A detailed understanding of species' responses to global climate change provides an informative baseline for designing conservation strategies to optimize protection of biodiversity. However, such information is either limited or not available for many tropical species, making it difficult to incorporate climate change into conservation planning for most tropical species. Here, we used correlative ecological niche models to assess potential distributional responses of 3 range-restricted West African birds, Timneh Parrot (Pscittacus erithracus timneh), Ballman's Malimbe (Malimbus ballmanni), and White-necked Rockfowl (Picathartes gymnocephalus), to global climate change. We used primary biodiversity occurrence records for each species obtained from the Global Biodiversity Information Facility, eBird, and VertNet; for environmental data, we used climatic variables for the present and future, the latter characterized by 2 IPCC representative concentration pathways (4.5, 8.5) future emissions scenarios and 27 general circulation models for a 2050 time horizon. We found broad present–day potential distributions with respect to climate for all 3 species. Future potential distributions for Ballman's Malimbe and White-necked Rockfowl tended to be stable and closely similar to their present-day distributions; by contrast, we found marked climate change–driven potential range loss across the range of Timneh Parrot. Our results suggest that impacts of climate change on the present distributions of West African birds will in some cases be minimal, but that individual species may respond differently to future conditions. Thus, to optimize conservation of these species, and of bird diversity in general, we recommend that regional-to-national species conservation action plans incorporate climate change adaptation strategies for individual species; ecological niche models could provide an informative baseline information for this planning and prioritization.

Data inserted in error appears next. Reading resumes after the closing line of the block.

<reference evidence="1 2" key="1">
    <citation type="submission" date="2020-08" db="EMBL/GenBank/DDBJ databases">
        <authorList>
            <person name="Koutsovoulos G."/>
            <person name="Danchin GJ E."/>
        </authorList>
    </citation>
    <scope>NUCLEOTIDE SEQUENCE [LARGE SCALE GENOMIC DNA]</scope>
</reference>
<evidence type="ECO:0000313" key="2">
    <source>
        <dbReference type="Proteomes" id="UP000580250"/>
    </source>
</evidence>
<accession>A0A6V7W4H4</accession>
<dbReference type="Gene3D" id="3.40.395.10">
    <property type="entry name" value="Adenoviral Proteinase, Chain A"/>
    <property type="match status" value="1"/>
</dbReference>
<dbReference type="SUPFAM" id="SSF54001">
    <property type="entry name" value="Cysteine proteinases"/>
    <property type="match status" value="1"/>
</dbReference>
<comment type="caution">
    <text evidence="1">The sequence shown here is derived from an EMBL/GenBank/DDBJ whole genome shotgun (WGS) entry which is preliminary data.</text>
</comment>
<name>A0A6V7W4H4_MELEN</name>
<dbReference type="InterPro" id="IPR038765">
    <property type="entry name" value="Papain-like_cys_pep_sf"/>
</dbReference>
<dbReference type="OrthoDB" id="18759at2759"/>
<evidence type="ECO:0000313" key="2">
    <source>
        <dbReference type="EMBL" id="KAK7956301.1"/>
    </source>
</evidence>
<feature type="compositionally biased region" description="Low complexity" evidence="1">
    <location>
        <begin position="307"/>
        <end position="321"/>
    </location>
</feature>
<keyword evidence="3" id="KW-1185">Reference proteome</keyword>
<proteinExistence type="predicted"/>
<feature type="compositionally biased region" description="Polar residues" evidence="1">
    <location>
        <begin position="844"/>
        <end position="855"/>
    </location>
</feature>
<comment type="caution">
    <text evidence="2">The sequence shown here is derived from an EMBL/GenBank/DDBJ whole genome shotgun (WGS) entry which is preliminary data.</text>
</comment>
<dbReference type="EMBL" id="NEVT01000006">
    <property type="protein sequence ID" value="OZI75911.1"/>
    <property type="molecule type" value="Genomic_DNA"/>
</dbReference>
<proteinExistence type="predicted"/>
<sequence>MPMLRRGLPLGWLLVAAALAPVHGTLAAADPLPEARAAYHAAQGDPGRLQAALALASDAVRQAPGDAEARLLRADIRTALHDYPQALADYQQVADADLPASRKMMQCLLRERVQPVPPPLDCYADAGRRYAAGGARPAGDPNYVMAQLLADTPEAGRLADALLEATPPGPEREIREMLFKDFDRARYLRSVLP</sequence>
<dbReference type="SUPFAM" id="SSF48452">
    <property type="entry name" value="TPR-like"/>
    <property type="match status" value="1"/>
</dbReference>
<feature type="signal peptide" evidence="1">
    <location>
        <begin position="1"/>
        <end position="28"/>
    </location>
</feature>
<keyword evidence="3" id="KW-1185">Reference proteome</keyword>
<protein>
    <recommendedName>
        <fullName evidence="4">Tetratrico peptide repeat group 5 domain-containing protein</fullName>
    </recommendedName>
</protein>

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Vol. 121 • No. 2